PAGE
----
Tracy and Liam immediately jump in demanding £5, which our chap looking from them to me agrees to. He takes my sandal away leaving me feeling a little foolish sitting there with just one sandal on, but returns in about half an hour with it all stitched up. Cost about Aus $1.00. Sincere encouragement from the Irish couple to bargain. About half the price is about what you should end up paying for anything.
Back at the boat Roger tells us that we all need to contribute US$400 and €200 to top up the sailing kitty. That should see us pretty much through the Red Sea to Aden as far as fees and fuel goes at least that we can predict at this time. Check the marina notice board for the location of a bank so that I can get some US Dollars and Euros. Where there was supposed to be a bank turns out to be empty premises. Go back to the boat to find the internet working okay now so go online and check the various exchange rates.
Later while taking another walk I find a different bank called HSBC in the marina complex. Withdraw Egyptian Pounds from the ATM and then exchange it for US Dollars and Euro’s at the bank counter for a reasonable price. The only limitation is that the ATM will only allow withdrawals of £3000 EGY at a time (about AUS $600).
Alice has arrived. Say g’day. Tracy and Liam come over to Jenzminc to take a look. They are impressed and express a desire for something smaller than their catamaran which has five cabins. They stay for a quick drink then depart to do some last minute tidying up. They’ll be flying out of Hurghada tomorrow because they’ve had some problem with their sailing permit apparently caused by the Egyptian authorities, and have to leave their boat here. Later in the afternoon Alan and Hailá come around for a chat.
1645hrs: The droning monotony of numerous amplified calls to prayers spreads out over the marina. They don’t seem to be as expressive here as in other places. A rather convoluted boring and loud moaning sound.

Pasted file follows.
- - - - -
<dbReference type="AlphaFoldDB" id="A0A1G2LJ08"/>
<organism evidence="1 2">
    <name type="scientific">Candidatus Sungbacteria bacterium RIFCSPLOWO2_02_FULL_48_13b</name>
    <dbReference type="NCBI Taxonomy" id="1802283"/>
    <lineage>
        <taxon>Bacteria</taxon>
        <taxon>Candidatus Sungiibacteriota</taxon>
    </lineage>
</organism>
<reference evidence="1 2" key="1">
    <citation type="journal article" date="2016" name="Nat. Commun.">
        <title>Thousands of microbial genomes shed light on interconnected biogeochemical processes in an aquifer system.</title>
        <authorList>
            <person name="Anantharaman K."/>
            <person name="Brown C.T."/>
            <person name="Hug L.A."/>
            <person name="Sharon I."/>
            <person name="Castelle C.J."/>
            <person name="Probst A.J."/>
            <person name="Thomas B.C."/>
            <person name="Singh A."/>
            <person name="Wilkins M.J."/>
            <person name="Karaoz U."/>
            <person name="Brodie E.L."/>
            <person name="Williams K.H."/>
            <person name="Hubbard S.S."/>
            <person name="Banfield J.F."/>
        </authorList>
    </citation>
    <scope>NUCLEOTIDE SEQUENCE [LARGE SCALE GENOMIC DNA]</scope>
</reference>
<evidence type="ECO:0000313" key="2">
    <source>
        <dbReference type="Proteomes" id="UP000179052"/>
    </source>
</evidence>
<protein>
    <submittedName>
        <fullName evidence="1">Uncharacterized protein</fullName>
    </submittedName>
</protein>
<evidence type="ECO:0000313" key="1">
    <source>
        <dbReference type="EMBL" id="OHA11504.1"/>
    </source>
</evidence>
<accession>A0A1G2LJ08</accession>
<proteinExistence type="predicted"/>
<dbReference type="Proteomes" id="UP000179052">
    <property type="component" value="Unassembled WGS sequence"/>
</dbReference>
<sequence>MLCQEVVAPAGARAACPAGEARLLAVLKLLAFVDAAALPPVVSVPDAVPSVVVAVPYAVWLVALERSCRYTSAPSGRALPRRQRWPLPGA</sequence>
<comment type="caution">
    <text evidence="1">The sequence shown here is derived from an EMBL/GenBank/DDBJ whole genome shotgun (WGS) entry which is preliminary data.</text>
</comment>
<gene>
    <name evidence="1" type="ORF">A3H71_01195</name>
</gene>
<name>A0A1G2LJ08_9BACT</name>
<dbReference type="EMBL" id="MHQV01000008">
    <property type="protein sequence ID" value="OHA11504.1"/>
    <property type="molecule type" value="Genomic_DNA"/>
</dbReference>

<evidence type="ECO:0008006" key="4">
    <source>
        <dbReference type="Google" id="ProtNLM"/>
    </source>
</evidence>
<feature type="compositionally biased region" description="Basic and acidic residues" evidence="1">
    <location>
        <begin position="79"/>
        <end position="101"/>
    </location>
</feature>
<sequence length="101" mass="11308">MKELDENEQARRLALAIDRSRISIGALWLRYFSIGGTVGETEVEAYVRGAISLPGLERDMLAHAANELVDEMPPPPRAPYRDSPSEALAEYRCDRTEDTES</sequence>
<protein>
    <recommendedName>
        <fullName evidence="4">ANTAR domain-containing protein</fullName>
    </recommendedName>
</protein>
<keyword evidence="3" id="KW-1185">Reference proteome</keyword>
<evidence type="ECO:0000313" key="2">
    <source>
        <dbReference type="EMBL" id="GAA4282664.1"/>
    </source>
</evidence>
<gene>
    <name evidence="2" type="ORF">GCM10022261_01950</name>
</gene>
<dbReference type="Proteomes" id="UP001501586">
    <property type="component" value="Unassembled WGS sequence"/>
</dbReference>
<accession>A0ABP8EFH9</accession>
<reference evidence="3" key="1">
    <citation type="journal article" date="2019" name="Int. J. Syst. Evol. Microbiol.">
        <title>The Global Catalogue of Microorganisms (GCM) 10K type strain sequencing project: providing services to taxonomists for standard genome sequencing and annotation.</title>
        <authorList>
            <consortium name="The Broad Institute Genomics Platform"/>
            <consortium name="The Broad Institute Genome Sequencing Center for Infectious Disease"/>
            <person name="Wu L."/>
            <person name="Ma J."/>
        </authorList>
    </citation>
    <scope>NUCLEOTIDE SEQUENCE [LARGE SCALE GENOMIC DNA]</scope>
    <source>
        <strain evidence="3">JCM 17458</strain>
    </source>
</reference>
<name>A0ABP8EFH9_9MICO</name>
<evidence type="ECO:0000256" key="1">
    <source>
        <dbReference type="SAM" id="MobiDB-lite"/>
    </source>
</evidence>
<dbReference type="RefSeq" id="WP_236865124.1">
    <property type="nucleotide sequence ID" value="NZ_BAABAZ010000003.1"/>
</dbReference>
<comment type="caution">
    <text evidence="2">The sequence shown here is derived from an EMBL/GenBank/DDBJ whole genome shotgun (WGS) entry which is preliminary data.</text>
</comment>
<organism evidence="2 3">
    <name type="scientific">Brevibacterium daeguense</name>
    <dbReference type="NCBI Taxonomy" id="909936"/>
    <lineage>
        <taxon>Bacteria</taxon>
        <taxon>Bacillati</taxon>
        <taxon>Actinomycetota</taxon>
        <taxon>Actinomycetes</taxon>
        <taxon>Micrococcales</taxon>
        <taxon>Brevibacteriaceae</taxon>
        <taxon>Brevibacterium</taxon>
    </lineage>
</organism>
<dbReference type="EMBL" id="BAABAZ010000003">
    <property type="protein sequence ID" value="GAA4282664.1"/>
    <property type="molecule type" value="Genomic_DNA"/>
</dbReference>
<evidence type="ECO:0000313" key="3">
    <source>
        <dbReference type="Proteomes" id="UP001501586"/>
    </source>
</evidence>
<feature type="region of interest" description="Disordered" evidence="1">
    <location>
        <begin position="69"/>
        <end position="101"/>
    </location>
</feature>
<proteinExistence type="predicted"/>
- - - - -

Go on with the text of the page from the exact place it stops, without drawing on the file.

Right: local minaret
Evening: Andy and Roger go out socialising. Andy has a long and interesting chat with a Swiss man named Walter Hedinger off Sepia who is an electrical designer and who knows quite a bit about using the SailMail communications software.
Fri 27 Nov 09
Not much happening today. Many of the commercial power cruise boats heading out of the marina are loaded up as usual with tourists. Earlier in the morning two young Egyptian men stood at the end of the finger taking photos of each other combing their hair and posing with the yachts in the background. European tourists sometimes wander past Jenzminc looking curiously at us. Sometimes we get a smile and a hello.
Lots of sleeping and reading books. Roger and I walk into town which is just a couple hundred metres away and tour the shops. Touts outside almost every shop or restaurant trying to get us inside. One of them outside a cafe/bar where you order coffee or beer asked, “Where you from”?
“ Aus- tray-liah” (with more emphasis),
“ Do I look Chinese to you?” (Is my accent that bad?)
“Oh … where you from?”
Sekalas main road is busy during the day but at night it really comes to life. Many of the shops don’t open until the afternoon and work until late in the evening. Lots and lots and lots of shops, pretty much all selling mostly the same stuff; cotton clothes, souvenirs including an abundance of shishas, jewellery that is mostly silver and gold, and chemist shops. Every second shop seems to be a jewellery shop. There are heaps of barber shops too.
|Hurghada shops||shisha’s for sale|
We grab a table in a cafe. Roger has a beer while I get a coffee. He settles in so I leave him there and return slowly to the boat. On the way I find a place selling ice creams in wafer cones at £5 a scoop. I’ll have three scoops please. Back in the marina there’s another ice cream shop which is selling ice cream cones at £10 a scoop. Not a bad mark-up if you can get away with it. Walk around the far quay to check out the large commercial motor yachts. All the gardens are being watered with “grey” water i.e. washing up type water and it stinks to high heaven. The various pubs and night time establishments have a wonderful night
belting out all kinds of amplified music until about 5 am.